Dr. Andrew Utterson is Assistant Professor of Screen Studies in the Roy H. Park School of Communications.
His research and teaching examine the impact of new technology on cinema as well as the ways in which new technology enables us to rethink the history of the moving image across screen media.
He is the author of From IBM to MGM: Cinema at the Dawn of the Digital Age (British Film Institute, 2011), editor of Technology and Culture: The Film Reader (Routledge, 2005), and co-editor of the 4-volume anthology Film Theory: Critical Concepts in Media and Cultural Studies (Routledge, 2004).
Recent and forthcoming articles and chapters include:
- "Lessons of Birth and Death: The Past, Present, and Future of Cinephilia in Martin Scorsese's Hugo" (For the Love of Cinema: Teaching Our Passion In and Outside the Classroom, edited by David T. Johnson and Rashna Richards, Indiana University Press, 2017)
- "Practice Makes Imperfect: Technology and the Creative Imperfections of Jean-Luc Godard's Three-Dimensional (3D) Cinema" (Quarterly Review of Film and Video, forthcoming)
- "Goodbye to Cinema?: Jean-Luc Godard's Adieu au langage as Images at the Edge of History" (Studies in French Cinema, forthcoming)
- "Water Buffalo, Catfish, and Monkey Ghosts: The Transmigratory Materialities of Uncle Boonmee Who Can Recall His Past Lives" (New Review of Film and Television Studies, forthcoming)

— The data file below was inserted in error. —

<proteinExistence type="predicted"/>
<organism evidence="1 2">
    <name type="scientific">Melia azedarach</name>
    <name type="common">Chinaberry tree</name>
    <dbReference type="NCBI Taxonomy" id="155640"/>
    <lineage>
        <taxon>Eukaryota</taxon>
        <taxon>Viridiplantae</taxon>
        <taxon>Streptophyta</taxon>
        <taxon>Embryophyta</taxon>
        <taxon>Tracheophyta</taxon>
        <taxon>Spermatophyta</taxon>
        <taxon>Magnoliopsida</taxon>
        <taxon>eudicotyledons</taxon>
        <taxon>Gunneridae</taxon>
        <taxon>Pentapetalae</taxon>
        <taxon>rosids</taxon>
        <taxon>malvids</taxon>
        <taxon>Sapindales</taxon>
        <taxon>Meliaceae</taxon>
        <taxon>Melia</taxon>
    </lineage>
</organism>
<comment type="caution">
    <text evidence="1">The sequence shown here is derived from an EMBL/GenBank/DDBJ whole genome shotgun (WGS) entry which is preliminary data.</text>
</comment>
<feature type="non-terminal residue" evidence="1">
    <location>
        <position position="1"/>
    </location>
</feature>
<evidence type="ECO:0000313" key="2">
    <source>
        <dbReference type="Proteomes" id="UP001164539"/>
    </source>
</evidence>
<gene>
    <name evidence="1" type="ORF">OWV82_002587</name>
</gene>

- "On the Movie Theater as Haunted Space: Spectral Spectatorship and Existential Historiography in Abbas Kiarostami's Shirin" (Quarterly Review of Film and Video 33:8, 2016, 685–706)
- "Early Visions of Interactivity: The In(puts) and Out(puts) of Real-Time Computing" (Leonardo 46:1, 2013, 67–72)
Originally from the UK, Andrew joined Ithaca College in 2012 having previously taught as Senior Lecturer of Film and Digital Media at Canterbury Christ Church University, UK.
As well as his role with Ithaca College, Andrew is a Regional Visiting Fellow at the Cornell Institute for European Studies (CIES), Cornell University, NY.
Film history, theory, and criticism; media technology; digital culture and the history of new media; media archaeology and film historiography.
Courses taught at Ithaca College:
Contemporary European Cinema (Ithaca Seminar)
Introduction to Film Aesthetics and Analysis
Hollywood and American Film
Fiction Film Theory
Galway, Ireland study abroad program